Fairy tale of ruin

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In 2003, when American troops first rolled into Baghdad, they destroyed the Iraqi state and its institutions; for the next eight and a half years they tried to build something to replace it. The truth is that the political system imposed on the Iraqis has never worked very well without substantial U.S. involvement; since the Americans left, it hasn’t worked at all. American diplomats and military advisers can’t save Iraq and they can’t govern it, but the decision by President Obama to return to Iraq amounts to a recognition that there was work left unfinished. It’s likely to be a long and difficult job. ~ Dexter Filkins, New Yorker

Once upon a time, a king named George sent his army to another land to conquer it. His lord chancellor Richard told him the conquest would make him even more powerful than he already was, and his subjects would love him. The king wanted to bring democracy and freedom to people around the world, to everyone who did not enjoy its benefits. He also wanted to rid the world of evil doers. Richard did not counsel caution. He counseled action. He did not raise doubts about George’s mission. He told the king everything he needed to hear.

Richard defends his clear-eyed view of American foreign policy disasters.

Things did not go as planned in the newly conquered land. George’s new subjects overseas did not love him. He wanted to make his kingdom more prosperous; instead he wasted its resources. His army fought for years to subdue the new country, only to return demoralized and, ultimately, defeated. The army that had made him so powerful did not want to fight anymore. The proud citizens who sent their sons to war wanted to keep them at home. The king, so loved − or at least respected − before the war, now found that when he went out to greet his subjects, they spat in his direction. They could not stand to be near him.

Meantime, as the consequences of the war worsened, his lord chancellor receded from the public view. Let the king take care of his own problems. The king began to lose confidence, began to see that the advice Richard had given him might not have been so sound. From happy celebration at the first victories, the king became discouraged. Immature and callow when he came to the throne, he began to understand that the war he started would never bring him the good will he needed, nor would it secure his kingdom’s place in the world as a force for good. He understood that people everywhere regarded him with contempt.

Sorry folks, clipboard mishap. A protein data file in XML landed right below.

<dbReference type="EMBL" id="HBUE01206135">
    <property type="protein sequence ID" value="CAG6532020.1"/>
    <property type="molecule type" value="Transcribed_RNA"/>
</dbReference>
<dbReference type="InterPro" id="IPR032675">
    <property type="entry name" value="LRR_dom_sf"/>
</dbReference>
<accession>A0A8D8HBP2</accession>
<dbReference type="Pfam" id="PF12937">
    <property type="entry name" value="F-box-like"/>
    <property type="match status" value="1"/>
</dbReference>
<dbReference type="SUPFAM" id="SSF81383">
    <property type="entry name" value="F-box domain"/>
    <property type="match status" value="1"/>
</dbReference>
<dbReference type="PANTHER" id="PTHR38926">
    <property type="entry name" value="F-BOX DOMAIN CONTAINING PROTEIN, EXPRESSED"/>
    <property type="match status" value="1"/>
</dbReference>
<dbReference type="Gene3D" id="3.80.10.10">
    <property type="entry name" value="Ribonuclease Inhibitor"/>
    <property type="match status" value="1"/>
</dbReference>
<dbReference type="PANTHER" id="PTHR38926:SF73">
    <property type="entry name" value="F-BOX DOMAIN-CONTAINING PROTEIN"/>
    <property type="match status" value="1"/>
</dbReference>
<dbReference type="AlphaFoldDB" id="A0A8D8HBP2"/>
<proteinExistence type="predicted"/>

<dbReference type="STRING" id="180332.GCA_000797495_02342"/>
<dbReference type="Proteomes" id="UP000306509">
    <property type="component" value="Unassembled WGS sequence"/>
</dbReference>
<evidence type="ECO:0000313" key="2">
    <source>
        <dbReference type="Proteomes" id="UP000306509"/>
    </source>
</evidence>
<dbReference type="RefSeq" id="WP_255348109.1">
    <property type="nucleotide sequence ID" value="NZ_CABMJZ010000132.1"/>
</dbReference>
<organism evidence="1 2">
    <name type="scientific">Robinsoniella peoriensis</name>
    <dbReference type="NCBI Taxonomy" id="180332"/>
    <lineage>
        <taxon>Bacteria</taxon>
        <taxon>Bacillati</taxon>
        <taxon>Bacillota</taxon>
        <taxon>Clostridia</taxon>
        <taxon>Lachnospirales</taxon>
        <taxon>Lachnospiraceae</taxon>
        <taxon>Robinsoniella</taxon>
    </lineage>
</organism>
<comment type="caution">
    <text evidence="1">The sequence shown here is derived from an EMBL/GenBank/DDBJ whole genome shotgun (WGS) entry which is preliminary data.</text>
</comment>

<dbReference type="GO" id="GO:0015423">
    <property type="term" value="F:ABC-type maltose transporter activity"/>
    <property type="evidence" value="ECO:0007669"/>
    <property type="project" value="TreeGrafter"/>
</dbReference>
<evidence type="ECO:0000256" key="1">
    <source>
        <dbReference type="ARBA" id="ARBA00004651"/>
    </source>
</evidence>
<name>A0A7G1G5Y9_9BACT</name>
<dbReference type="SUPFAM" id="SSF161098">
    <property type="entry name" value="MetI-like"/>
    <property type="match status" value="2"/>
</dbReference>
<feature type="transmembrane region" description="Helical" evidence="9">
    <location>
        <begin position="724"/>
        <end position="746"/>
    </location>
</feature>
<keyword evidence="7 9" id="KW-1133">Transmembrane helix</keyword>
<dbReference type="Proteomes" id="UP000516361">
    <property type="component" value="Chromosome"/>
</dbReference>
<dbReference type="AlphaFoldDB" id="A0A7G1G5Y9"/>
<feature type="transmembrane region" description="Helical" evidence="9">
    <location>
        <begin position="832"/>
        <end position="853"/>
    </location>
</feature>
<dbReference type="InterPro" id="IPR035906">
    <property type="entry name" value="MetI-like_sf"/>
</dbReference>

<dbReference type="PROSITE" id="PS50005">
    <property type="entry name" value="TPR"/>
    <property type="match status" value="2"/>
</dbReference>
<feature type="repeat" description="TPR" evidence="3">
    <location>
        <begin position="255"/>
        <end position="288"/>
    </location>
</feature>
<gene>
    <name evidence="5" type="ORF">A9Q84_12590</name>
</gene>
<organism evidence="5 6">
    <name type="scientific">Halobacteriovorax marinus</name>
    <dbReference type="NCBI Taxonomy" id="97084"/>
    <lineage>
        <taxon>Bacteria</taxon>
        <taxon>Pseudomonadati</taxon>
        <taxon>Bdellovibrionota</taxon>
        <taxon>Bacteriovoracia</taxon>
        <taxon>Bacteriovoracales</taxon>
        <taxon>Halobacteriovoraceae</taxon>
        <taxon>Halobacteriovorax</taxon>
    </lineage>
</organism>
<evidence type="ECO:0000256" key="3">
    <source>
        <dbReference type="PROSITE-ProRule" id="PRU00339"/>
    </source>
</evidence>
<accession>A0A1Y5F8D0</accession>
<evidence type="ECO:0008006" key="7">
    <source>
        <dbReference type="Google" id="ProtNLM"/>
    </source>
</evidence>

The king swaggers before he falls.

Richard experienced none of these doubts. When George, along with his advisors, left the palace for good, Richard opened up with his charges. He blamed the new king for everything that had gone wrong, all the disasters Richard had not foreseen. The new king, practiced in the same arts of evasion, dishonesty and accusation that Richard had learned at court, simply responded in kind. The new king blamed George, just as Richard blamed the new king. For all citizens could tell, not one of their leaders accepted responsibility for anything. People began to hate their leaders rather than admire them.

Before long, people began to hate each other. Unhappily, they could not do anything about bad leadership. Rather they divided themselves into groups, accused each other, and organized to defeat people they did not like. They had stirred up such hatred against themselves overseas, the same feelings came home. Nothing felt right anymore. People – soldiers especially – began to kill themselves. Families had a hard time. The war had done something bad, to everyone, but no one was sure what it meant.

Long after George and Richard died, the kingdom fell apart. No one regretted it. The kingdom had started out as a bright shining city on a hill, an example of freedom for people everywhere. By the time it died, everyone wished it good riddance. It could not pass from history’s procession of empires soon enough. People remembered only its crimes, for its crimes came near the end. People remembered only its failures, born of pride, for those too came near the end. Once upon a time a king named George sent his army to another land, to conquer it. Nothing afterward turned out the way he hoped. Nothing could save him or his kingdom after Richard had his way.

All great empires come to ruin.

Related articles

Choices at the Top

Why the U.S. Failed in Iraq

Why Iraq’s American-Trained Army Failed

Related books

Dirty Wars, by Jeremy Scahill

Soldier of Misfortune, by Steven Greffenius

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